Derbyshire likely to be carved up for third time: Commission reviewing council structures urged to rethink

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The Independent Online
MINISTERS are to ask the Local Government Commission for England to have a third look at proposals for reorganising the council structure in Derbyshire.

The Government is anxious to avoid the only other alternative - to reject the commission's existing recommendations, thereby throwing the whole future of the local government review into disarray.

Derbyshire is the first test for the Government and the commission. An earlier recommendation for a single unitary authority, on the Isle of Wight, was accepted by all sides.

The Government is determined to see single unitary authorities replace the two-tier structure in rural Derbyshire. But the commission is insisting on its independence and says it will not put forward proposals which do not have the support of local opinion - hence its declaration in favour of the status quo for much of the county.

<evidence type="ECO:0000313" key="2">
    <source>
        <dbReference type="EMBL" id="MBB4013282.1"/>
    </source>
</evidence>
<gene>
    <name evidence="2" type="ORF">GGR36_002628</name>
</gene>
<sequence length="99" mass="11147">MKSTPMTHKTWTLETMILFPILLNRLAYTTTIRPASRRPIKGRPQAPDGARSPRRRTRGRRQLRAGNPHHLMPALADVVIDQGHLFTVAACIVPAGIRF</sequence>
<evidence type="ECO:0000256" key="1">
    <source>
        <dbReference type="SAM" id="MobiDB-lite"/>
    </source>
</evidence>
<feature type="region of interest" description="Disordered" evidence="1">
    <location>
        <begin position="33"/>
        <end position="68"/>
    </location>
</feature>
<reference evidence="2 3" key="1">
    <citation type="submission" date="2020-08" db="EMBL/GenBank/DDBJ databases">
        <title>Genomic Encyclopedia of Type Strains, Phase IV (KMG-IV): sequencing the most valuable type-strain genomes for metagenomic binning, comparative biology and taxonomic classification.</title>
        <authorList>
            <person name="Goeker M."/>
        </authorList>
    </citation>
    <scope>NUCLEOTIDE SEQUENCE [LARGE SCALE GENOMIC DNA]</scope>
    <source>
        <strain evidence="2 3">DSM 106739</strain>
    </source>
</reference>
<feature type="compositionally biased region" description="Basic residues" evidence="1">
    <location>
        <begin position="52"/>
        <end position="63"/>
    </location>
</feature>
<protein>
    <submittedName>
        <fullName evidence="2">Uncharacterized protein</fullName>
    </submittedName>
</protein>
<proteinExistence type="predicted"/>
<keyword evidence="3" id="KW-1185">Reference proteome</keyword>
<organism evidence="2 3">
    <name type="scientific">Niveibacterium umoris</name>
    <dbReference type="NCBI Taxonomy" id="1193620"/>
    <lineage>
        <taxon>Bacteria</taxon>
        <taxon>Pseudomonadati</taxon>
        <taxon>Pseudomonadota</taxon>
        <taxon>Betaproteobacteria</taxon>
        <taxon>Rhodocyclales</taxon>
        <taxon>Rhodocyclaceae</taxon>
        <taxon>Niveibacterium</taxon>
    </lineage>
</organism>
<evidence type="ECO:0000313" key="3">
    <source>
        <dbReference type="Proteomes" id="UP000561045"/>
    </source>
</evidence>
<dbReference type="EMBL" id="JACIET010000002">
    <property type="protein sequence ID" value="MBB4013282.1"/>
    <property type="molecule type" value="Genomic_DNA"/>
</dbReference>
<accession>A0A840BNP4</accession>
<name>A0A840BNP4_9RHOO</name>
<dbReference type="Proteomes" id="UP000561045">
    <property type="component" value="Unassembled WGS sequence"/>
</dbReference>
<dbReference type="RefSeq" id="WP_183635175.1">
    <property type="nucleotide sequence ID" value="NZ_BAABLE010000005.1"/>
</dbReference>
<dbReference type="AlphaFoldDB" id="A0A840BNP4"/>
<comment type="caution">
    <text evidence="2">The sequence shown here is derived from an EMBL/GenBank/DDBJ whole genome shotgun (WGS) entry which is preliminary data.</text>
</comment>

Lewis Rose, Conservative leader of the Derbyshire Dales district council, which opposes two-tier councils, aid last night that he and his colleagues were hoping to meet ministers soon. 'Whether we do it through the district councils, or through the (Tory) party is not yet resolved, but things will develop very quickly. My feeling is that the Government will refer it back. I cannot think what confusion and horror exists in the minds of the public over this.'

Last Monday, the commission published its final recommendations for Derbyshire: a unitary authority for the city of Derby, one for North East Derbyshire (including Chesterfield and Bolsover), and retention of the existing two-tier structure for the rest of the area. This was a change from its draft proposals in May, which suggested two authorities: one for the city of Derby and one for the rest.

But only hours after announcing the recommendations, Sir John Banham, the commission's chairman, wrote to John Gummer, Secretary of State for the Environment, saying: 'If new joint proposals for unitary structures are now put forward in those areas where the commission has recommended that the existing arrangements should remain, you may wish to invite the commission to consider these even though our work in those areas is now complete.'

When questioned about this letter at the Association of County Councils meeting last week, Sir John said: 'It is not for me to comment on why ministers would ask me to write a letter.'